Inspecting the Hardware
The first, and for now only, motherboard available for the QuadFX platform is the Asus L1N64-SLI WS. AMD has informed us that other motherboard partners are looking to introduce QuadFX motherboards some time before the end of this year, or more likely in the first half of 2007.
As its name implies, the Asus L1N64-SLI WS is a workstation class motherboard, but unlike many other boards in this class, it is outfitted with a host of features and options targeted squarely at hardcore power users and enthusiasts. Of course the board has dual CPU sockets and four DIMM slots; two per CPU. It is also equipped with four physical PCI Express X16 slots (two with x16 and two with x8 electrical connections), single standard PCI and PCI Express x1 slots, 12x SATA ports, ADI SoundMax HD audio, and dual gigabit LAN ports. Although the nForce 680a SLI chipset has four Ethernet MACs, only two are used on this board.
The Asus L1N64-SLI WS' BIOS is also relatively well equipped. Unlike most other dual-socket, workstation class motherboards, the L1N64-SLI WS has a full compliment of overclocking and tweaking tools. All of the board's integrated peripherals can be enabled or disabled from within the BIOS, and a number of voltages and frequencies can be tweaked as well. All of the HyperTransport link frequencies can be altered independently, as can the PCI Express frequency, and the HT reference clock that determines the ultimate CPU clock speed. Memory, chipset, and processor voltages can also be manipulated, and memory timings can be tweaked on a per CPU basis.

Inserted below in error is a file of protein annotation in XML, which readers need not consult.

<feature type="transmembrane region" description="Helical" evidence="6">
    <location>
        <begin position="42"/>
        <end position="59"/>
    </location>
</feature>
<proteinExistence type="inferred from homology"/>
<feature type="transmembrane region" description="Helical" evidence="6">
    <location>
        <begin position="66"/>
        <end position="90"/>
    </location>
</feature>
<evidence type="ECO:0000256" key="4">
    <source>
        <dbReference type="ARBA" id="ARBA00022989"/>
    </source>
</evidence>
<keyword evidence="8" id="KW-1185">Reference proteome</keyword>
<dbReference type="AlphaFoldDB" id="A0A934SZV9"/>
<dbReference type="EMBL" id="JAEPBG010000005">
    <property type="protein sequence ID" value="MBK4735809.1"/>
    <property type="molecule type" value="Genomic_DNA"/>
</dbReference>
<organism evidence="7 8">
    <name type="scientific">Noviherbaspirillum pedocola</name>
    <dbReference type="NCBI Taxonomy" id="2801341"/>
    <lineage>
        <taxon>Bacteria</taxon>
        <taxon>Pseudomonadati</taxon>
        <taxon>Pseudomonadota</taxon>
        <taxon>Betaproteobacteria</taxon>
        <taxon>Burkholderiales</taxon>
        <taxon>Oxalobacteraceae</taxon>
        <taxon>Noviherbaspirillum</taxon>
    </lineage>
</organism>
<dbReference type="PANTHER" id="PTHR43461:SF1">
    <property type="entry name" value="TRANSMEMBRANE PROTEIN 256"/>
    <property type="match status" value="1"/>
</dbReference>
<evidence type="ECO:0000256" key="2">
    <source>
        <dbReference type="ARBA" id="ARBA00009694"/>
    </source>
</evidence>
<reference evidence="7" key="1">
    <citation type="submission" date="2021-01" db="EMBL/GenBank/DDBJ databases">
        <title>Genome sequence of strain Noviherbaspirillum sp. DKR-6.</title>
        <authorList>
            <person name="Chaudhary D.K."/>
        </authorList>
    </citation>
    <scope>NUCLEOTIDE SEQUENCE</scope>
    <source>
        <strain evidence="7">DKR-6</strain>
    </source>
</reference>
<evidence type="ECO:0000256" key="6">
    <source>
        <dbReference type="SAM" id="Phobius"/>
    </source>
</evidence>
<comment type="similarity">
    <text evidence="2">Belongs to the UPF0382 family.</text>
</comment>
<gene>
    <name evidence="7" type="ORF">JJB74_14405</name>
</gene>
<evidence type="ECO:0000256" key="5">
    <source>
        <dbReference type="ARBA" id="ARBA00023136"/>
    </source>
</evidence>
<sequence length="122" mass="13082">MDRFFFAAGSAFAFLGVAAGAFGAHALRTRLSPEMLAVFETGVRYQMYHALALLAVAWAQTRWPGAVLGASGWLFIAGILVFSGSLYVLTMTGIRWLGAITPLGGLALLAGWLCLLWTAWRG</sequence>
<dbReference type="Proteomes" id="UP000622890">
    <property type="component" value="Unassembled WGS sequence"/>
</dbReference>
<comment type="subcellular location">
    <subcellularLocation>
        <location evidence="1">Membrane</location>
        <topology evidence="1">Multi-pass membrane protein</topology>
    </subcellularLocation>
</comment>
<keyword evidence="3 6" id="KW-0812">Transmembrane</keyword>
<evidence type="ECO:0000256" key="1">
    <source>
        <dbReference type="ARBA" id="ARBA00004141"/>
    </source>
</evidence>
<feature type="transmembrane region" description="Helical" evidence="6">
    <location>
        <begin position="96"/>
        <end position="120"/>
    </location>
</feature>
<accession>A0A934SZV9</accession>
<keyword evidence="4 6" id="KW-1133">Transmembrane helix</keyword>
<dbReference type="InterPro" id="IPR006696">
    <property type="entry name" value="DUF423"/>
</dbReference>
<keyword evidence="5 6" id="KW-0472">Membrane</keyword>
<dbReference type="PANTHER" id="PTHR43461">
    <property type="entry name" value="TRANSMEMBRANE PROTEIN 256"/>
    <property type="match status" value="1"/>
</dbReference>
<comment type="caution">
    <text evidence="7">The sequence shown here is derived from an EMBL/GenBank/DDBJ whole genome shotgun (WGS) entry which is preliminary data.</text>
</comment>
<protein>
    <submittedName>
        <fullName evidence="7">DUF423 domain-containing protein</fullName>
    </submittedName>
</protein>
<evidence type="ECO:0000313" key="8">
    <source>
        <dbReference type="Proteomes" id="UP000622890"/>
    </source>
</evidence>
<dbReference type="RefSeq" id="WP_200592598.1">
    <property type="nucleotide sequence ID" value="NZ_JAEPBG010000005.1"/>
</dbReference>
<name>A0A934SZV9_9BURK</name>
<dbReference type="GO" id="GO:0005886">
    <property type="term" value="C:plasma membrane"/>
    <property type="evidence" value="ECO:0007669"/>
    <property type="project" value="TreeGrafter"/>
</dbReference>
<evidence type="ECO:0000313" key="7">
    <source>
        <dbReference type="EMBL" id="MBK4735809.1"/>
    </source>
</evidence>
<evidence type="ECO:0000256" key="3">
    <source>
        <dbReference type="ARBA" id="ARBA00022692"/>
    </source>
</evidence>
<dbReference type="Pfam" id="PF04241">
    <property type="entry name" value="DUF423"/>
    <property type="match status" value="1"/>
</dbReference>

With a motherboard this complex, you'd expect it to have a relatively cramped layout, and you'd be right. The heatsinks and heatpipes mounted to the voltage regulation modules and chipset are positioned in such a way that they won't interfere with any expansion cards, but because the board has two CPU sockets, and two banks of DIMM slots, in addition to a number of other integrated peripherals, it's a pretty tight fit once cables are connected and expansion cards are installed.
If you flipped through the pictures of the motherboard above, you probably noticed that the QuadFX platform utilizes a different CPU socket than previous desktop Athlon 64 processors. The FX-70 series of processors for the QuadFX platform use AMD's 1207-pin Socket F platform, similar to the one used on current high-end Opterons. The move the Socket F for QuadFX was necessary because the standard AM2 desktop platform doesn't have the pin-count accommodations for the multiple HyperTransport links that reside between the processors and chipset.
The FX-70 series of processors utilizes LGA processor packaging, which moves the pins off the processor itself to the CPU socket, similar to Intel's LGA 775 platform - except with many more pins. The FX-74 pictured here is a dual-core processor with a default clock frequency of 3.0GHz (15x200MHz). The FX-72 runs at 2.8GHz, and the FX-70 at 2.6GHz. These processors will not be sold individually at first, but rather will be sold in pairs.